accuracy: the closeness of an observed value or test response to the true or acceptable reference value specified in a reference method. Accuracy is influenced by both random error (precision) and systematic error (bias) (EPA, 2007).
anomalies: data that deviate or are departures from the normal or common order, form, or rule
baseflow: stream discharge that is not a result of direct runoff from precipitation or melting snow, and it is usually sustained by groundwater.
baseline reference site: when using a comparison to a reference site for the site being monitored, this site is the second site in a similar watershed.
Best Management Practices (BMPs): conservation and land management practices that reduce or prevent movement of pollutants to surface and groundwater. Examples of BMPs may include safe management of animal waste, control of pests and nutrients, contour farming, crop rotation, and vegetative buffers near streams.
biological indices: indicators of biological integrity that directly measure an aquatic community.
detection limit: the lowest concentration of a chemical that can dependably be distinguished from a concentration of zero (EPA, 2006).
direct monitoring: collecting samples to measure physical, biological, and chemical variables.
dissolved pollutant: a pollutant that will disintegrate in solution.
embeddedness: the amount of substrate material (sand, clay, and silt) covering river rock.
ephemeral stream: a stream channel that carries water only during and immediately after periods of rainfall or snowmelt.
grab samples: samples collected at a particular location and time that represents the composition of the water, air, or soil only at that location and time (EPA, 2006).
impairment: cause to diminish or degrade in strength, value, or quality.
integrated samples: samples collected at a particular time and different locations (e.g., different sections of the same river) that represent the composition of the water, air, or soil as a less variable sample over a period of time.
intermittent stream: a stream that carries water only during wet periods of the year (30-90 percent of the time).
metadata: “data about data,” i.e., the understanding, documentation use, and management of data.
National Pollutant Discharge Elimination System (NPDES) Permit: a permit program to control water pollution by regulating point sources that discharge pollutants into waters of the United States. The NPDES permit program is administered at a state level (EPA, 2007).
nutrient pollution: contamination of water resources by excessive amounts of nutrients, specifically nitrogen and phosphorus.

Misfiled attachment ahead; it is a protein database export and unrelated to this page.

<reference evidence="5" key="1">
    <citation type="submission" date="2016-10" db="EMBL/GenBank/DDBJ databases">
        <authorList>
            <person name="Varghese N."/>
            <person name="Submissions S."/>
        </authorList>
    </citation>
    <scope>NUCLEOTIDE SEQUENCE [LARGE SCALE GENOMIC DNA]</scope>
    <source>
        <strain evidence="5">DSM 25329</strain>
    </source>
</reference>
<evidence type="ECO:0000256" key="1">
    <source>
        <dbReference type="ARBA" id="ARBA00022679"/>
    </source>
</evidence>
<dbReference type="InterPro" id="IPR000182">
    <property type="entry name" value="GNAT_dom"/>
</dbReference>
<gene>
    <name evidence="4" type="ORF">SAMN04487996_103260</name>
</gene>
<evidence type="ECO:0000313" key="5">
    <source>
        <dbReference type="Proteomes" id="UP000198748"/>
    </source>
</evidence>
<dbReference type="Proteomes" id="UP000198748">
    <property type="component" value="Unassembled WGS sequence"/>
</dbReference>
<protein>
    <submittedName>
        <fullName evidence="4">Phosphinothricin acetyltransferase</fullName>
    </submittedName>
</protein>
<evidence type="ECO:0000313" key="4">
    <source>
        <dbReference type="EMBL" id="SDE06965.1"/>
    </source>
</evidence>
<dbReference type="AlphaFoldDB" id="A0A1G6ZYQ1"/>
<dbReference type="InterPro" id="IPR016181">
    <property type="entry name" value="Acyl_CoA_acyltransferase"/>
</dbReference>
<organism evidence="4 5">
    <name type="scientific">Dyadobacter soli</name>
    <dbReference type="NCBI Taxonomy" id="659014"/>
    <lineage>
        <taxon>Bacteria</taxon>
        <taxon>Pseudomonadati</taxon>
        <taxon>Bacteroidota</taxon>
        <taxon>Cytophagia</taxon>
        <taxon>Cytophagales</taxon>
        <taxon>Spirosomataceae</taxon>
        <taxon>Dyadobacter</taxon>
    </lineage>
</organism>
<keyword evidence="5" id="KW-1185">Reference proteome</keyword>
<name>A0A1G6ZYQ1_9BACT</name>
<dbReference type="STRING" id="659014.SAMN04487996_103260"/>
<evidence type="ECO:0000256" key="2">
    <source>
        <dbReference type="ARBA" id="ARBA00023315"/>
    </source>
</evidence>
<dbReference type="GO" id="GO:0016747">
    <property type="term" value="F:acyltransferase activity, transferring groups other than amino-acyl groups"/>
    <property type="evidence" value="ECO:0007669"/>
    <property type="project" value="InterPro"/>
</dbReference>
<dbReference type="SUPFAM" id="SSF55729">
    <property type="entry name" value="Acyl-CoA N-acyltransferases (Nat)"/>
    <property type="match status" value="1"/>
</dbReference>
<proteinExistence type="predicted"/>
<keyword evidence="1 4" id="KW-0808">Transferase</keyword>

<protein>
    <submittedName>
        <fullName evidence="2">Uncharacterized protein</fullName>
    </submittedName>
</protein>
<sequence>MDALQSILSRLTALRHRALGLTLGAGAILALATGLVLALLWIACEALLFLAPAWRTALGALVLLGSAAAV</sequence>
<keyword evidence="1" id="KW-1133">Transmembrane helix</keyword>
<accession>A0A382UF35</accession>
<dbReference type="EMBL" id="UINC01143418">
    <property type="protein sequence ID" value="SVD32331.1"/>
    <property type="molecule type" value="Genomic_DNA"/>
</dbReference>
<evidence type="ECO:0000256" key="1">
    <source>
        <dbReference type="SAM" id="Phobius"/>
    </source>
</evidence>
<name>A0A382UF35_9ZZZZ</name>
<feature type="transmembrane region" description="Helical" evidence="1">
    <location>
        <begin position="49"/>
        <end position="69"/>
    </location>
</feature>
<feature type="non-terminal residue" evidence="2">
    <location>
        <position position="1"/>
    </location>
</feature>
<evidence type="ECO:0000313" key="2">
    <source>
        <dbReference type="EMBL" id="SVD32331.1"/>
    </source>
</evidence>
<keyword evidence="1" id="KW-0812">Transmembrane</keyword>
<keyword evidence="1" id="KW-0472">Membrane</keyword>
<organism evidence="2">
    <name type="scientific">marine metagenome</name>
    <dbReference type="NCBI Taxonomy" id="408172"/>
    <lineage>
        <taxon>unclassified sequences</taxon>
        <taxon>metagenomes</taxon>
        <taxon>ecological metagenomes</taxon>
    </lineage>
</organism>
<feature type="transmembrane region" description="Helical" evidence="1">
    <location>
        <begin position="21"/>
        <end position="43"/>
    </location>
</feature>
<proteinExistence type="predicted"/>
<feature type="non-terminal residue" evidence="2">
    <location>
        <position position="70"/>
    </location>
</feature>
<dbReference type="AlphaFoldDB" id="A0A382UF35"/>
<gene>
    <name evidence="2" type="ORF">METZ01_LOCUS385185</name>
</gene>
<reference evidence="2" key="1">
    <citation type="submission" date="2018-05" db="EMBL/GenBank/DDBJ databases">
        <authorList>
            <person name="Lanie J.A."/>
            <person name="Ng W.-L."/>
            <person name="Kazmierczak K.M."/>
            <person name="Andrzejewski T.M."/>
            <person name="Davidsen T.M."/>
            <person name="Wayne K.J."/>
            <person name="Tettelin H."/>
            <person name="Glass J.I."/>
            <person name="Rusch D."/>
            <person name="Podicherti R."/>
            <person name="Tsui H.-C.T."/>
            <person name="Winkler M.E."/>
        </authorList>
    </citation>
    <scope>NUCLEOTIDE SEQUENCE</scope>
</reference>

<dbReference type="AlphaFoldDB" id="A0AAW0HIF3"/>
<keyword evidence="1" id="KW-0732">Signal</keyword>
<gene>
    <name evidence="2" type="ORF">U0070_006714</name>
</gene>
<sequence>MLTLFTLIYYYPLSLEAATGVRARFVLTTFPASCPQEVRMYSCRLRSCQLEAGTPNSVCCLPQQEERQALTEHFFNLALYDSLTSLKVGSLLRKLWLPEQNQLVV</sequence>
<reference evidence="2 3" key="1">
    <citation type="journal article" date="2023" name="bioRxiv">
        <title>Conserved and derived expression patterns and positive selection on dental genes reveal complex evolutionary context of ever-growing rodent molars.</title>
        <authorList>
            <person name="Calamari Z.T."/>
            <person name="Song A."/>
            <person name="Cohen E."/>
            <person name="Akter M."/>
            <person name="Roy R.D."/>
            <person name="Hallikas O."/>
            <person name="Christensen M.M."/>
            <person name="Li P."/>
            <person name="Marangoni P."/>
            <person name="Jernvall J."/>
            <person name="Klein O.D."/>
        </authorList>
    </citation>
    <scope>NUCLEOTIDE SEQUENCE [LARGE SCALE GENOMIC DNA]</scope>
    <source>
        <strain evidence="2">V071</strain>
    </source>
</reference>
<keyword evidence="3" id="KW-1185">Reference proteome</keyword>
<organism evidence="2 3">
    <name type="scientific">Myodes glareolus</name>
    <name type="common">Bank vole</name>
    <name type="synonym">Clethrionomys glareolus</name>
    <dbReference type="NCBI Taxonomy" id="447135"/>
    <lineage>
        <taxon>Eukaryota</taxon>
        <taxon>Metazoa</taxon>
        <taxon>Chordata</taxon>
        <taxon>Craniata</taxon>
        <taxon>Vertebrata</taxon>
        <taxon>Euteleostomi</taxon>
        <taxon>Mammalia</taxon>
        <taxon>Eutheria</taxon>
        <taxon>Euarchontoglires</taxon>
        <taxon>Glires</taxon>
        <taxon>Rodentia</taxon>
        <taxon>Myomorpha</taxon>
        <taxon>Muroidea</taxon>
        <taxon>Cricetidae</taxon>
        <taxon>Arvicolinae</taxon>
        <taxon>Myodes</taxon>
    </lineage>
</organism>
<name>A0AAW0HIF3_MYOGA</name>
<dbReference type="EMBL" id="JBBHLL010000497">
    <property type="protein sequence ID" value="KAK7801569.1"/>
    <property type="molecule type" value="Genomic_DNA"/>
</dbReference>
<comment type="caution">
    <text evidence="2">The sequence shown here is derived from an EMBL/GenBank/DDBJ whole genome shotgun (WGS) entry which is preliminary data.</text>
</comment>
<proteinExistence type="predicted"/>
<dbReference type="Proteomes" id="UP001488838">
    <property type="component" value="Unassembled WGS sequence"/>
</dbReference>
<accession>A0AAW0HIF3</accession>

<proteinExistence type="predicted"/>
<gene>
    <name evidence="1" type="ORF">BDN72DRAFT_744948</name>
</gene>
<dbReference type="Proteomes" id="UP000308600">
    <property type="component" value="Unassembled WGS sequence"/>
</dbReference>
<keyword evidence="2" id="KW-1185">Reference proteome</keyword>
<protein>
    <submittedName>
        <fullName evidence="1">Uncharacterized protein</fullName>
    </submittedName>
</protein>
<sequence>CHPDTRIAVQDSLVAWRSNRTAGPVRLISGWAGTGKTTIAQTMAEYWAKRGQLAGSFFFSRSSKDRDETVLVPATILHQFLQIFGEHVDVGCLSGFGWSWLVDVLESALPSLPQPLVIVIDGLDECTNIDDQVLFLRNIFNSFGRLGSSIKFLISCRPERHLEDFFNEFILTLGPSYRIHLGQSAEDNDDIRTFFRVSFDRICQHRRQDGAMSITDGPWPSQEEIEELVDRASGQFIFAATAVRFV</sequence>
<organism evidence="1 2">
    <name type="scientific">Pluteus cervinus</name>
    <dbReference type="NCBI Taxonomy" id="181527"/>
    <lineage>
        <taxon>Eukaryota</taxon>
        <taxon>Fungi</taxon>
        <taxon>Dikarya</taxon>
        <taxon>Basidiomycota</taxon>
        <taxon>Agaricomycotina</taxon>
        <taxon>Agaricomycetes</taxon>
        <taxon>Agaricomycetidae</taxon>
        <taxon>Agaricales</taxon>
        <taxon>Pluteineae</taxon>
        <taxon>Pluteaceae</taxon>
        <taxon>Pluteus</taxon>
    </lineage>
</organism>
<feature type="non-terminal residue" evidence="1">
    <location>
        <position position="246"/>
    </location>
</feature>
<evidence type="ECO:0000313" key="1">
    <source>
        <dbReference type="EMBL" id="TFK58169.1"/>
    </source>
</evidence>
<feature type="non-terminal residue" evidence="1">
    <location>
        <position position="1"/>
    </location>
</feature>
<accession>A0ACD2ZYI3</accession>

outlier: an observation that is numerically distant from the rest of the data.
parameter (statistical): a statistical quantity, usually unknown, such as a mean or a standard deviation, which characterizes a population or defines a system (EPA, 2007).
particulate pollutant: a pollutant that will not dissolve in solution but remains in distinct particles.
perennial stream: a stream channel that has continuous flow throughout the year.
pollutant: substance that contaminates (pollutes) a water body.
pollutants of concern: substances introduced into the environment that adversely affect the use of a resource or the health of humans, animals, or ecosystems, in the watershed or water body where the effectiveness the BMP will be assessed (EPA, 2007).
pollution: the introduction of contaminants into an environment that cause instability, disorder, or harm to the system
precision: A measure of mutual agreement between two or more individual measurements of the same property, obtained under similar conditions.
probes: onsite instruments (sensors) used to collect chemical or physical water data. These data can be stored in a data logger and projected as real-time data, or they can be collected as a grab sample.
protocols: a series of formal steps for conducting a test, service, or procedure (EPA, 2006).
quality assurance and quality control (QA/QC): actions performed to ensure the quality of a product, service, or process.
Quality Assurance Project Plan (QAPP): a written document that outlines the procedures a monitoring project will use to ensure samples collected and analyzed, the management of the data, and the consequent reports are of high enough quality to meet the needs of a project (EPA, 2006).
Sample and Analysis Plan (SAP): a document detailing procedural and analytical requirements for sampling events performed to collect samples.
sampling frequency: the time between successive sampling events.
standard operating procedure (SOP): written documents that describe, in great detail, the routine procedures to be followed for a specific operation, analysis, or action.
stressors: physical, chemical, or biological entities that can induce adverse effects on ecosystems or human health.
surrogate monitoring: monitoring one variable that correlates to the actions of another variable (i.e., the pollutant of concern) that may not be easily measured.
Total Maximum Daily Load (TMDL): is a calculation of the maximum amount of a pollutant that a water body can receive and still meet water quality standards, and an allocation of that amount to the pollutant's sources (EPA, 2007).
total phosphorus (TP): a measure of the concentration of phosphorus including soluble phosphorus and the phosphorus in the organic material suspended in wastewater, effluent, or water bodies.
total dissolved solids (TDS): a measure of the combined content of all dissolved inorganic and organic substances in water. The solids are primarily minerals and salts, but can also include organic matter.
total suspended solids (TSS): a measure of the suspended non-filtered solids (e.g., sediment or organic matter) in wastewater, effluent, or water bodies (EPA, 2006).
turbidity: a cloudy condition in water due to suspended solids (EPA, 2006).